Geldings. Mares. Geldings. Mares. The age old debate — which makes for the better equine partner? Every rider most likely has their own opinion on this hot topic. And some have (very) strong opinions on this particular manner. On a fundamental level, the decision to ride, lease or purchase a mare or gelding is really something that I consider to be a personal preference.
You can probably tell from my own gang of geldings where my personal preference falls. Yes, I love my geldings; they are each special horses with their own personalities. I’ve connected with them and have formed a unique partnership with each of them. And even considering all of the good (and bad) qualities that comes with each, I wouldn’t trade them away for another horse.
Even with my preference though, I feel really strongly that a good horse is a good horse. Will I bring home a mare in the future? That’s certainly possible and something that I would not rule out. While mares and geldings each have their own stereotypes to contend with, I think it is important to remember that horses are individuals — and, like people, they all have their own personalities.
The Horse recently posted a very interesting commentary article, written by Nancy Diehl, VMD, MS, regarding the differences in behaviors exhibited by the two genders. You can check it out here.
And then make sure to check out the other headlines from this week in Horse Health News, Presented by Absorbine:
Soak Away Hay’s Hidden Dangers: Investing in high quality hay is important for your horse’s diet. So why after spending the time (and money) to bring home quality hay to fill your barn would you consider soaking it before feeding it to your horse? Learn about what your hay is really made of, the benefits of soaking and step-by-step instructions for soaking here. [The Horse]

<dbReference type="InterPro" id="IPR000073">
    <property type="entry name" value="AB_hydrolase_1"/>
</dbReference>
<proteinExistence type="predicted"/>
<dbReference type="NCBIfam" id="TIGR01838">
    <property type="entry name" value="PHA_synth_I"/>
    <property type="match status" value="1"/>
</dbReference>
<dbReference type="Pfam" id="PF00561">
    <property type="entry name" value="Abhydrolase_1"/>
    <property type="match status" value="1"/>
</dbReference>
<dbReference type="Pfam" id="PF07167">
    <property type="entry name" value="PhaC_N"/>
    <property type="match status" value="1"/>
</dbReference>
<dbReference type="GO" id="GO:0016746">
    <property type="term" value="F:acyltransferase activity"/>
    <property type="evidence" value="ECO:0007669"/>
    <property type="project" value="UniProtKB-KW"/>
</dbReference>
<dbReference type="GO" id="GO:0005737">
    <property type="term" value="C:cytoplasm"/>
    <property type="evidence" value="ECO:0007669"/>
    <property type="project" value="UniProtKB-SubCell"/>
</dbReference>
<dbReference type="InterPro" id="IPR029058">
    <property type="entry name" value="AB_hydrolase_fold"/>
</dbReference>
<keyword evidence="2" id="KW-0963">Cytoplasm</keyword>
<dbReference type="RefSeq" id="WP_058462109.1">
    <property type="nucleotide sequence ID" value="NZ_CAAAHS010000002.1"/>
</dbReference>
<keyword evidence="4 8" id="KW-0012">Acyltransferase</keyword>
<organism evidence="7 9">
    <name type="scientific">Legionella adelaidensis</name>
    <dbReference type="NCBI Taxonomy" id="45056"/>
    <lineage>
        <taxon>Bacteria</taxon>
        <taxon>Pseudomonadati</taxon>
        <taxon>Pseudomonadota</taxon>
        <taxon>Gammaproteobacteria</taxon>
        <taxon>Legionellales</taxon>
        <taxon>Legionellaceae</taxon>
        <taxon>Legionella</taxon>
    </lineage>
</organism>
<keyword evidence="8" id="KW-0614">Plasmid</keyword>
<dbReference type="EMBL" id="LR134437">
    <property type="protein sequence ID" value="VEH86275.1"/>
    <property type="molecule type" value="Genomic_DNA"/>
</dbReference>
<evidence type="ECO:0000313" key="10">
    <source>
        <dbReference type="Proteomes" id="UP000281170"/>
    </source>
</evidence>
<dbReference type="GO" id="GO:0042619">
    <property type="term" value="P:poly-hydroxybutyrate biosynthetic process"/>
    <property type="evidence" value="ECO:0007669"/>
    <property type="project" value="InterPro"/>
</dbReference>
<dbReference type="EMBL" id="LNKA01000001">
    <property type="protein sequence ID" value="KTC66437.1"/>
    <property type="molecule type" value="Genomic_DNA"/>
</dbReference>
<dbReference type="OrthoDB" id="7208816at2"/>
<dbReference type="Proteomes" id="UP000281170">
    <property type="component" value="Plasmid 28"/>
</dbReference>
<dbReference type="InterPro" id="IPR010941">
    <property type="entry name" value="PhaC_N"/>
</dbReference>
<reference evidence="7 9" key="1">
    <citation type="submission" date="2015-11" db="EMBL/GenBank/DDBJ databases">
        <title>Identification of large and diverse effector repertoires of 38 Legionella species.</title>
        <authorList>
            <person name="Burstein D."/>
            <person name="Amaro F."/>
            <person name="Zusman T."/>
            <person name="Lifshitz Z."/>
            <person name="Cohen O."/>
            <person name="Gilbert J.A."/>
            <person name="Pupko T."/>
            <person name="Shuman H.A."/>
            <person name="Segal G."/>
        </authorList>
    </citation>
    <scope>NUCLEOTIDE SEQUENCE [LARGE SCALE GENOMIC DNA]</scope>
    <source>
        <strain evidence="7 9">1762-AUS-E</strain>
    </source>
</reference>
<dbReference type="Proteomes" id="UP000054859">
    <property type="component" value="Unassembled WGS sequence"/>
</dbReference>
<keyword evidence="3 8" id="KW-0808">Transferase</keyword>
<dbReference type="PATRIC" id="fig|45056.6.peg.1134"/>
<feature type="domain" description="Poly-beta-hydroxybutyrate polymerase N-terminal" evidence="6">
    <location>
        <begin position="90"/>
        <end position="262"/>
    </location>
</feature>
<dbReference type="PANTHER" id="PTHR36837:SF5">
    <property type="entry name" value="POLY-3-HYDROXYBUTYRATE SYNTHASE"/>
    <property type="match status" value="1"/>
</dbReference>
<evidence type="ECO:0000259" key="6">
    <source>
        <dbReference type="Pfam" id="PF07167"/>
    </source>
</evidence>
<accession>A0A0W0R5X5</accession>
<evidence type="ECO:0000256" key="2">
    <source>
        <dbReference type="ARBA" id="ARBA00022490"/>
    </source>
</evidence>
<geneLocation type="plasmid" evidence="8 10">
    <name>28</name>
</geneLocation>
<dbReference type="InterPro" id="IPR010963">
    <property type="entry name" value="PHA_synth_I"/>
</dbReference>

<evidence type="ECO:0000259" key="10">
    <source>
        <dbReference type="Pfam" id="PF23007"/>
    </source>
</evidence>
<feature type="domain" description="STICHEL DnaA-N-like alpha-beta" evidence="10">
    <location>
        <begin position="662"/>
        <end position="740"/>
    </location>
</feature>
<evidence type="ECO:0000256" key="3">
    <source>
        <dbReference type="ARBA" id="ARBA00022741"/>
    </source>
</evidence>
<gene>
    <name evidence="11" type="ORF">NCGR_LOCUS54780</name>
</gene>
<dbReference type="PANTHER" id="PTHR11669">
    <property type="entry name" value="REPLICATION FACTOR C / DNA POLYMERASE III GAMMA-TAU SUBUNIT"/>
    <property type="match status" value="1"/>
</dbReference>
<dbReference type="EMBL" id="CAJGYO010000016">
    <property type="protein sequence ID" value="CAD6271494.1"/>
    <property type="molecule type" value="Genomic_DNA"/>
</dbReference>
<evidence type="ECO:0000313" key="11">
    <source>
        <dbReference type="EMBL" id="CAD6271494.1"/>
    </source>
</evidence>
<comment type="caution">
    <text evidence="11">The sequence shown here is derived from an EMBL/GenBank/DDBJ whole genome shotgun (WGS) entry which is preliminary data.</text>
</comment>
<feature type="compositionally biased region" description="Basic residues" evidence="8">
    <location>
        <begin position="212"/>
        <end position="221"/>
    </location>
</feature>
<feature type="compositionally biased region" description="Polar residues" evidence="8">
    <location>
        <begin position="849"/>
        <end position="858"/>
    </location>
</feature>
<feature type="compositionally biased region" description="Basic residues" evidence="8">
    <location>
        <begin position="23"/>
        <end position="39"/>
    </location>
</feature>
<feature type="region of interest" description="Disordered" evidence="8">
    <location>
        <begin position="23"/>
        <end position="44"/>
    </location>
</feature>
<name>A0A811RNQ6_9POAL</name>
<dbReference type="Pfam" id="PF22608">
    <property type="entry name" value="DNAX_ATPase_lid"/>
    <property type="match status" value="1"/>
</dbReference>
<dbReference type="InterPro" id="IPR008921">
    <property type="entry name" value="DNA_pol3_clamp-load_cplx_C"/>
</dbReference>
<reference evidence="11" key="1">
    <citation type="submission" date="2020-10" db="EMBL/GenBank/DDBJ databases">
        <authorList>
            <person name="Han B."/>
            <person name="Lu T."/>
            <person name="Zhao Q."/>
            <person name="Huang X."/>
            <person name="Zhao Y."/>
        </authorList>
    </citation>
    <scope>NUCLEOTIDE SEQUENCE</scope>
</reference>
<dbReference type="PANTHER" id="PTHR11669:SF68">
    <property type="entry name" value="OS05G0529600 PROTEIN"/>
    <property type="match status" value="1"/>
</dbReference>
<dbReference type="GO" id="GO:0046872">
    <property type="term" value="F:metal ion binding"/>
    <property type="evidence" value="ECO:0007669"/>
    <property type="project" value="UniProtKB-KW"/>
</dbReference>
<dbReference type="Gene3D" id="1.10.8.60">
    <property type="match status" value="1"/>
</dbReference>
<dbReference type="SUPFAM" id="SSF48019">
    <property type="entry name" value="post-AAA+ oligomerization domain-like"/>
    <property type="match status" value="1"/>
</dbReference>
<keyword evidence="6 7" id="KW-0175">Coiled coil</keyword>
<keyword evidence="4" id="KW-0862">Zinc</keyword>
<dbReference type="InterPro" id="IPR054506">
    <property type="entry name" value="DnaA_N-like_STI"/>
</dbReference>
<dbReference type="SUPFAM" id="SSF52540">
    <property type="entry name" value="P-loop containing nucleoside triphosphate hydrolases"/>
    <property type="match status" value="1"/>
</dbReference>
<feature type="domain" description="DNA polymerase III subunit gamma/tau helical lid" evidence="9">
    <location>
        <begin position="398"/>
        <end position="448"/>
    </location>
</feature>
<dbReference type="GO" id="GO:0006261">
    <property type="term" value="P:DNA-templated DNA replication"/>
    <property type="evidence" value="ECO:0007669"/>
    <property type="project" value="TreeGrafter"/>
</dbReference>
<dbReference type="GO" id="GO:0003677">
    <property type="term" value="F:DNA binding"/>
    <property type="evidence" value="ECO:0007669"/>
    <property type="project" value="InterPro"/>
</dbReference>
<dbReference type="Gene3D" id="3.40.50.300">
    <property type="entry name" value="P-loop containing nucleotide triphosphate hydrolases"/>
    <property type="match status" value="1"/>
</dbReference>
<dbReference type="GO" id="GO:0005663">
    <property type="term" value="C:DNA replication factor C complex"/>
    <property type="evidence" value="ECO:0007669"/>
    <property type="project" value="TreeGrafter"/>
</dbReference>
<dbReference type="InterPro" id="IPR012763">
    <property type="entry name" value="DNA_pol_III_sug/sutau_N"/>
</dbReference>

Five Step Mud Removal: Yep, it’s that time of the year again. Spring brings on yet another mud season around the paddocks and pastures. Keeping your horse clean can be frustrating and seems like a losing battle at times. So make sure to brush up on these five simple steps for mud removal. [Equus Magazine]
Studying Why Horses Lie Down: How much time do horses actually need to spending lying down in order to be comfortable? A team of researchers in Ontario is currently testing out a device to measure the amount of time a horse spends lying down, which should also be able to help make observations about equine welfare. [The Horse]
Radical Weaning Approach Better for Foals: What kind of impact does weaning have on a foal long term? And does the method of weaning really make a significant difference in the long run? A team of researchers in Czechoslovakia have compared two methods of weaning foals and suggest that separating foals and immediately relocating them to a rearing farm may be better for a horse long term. [Horsetalk]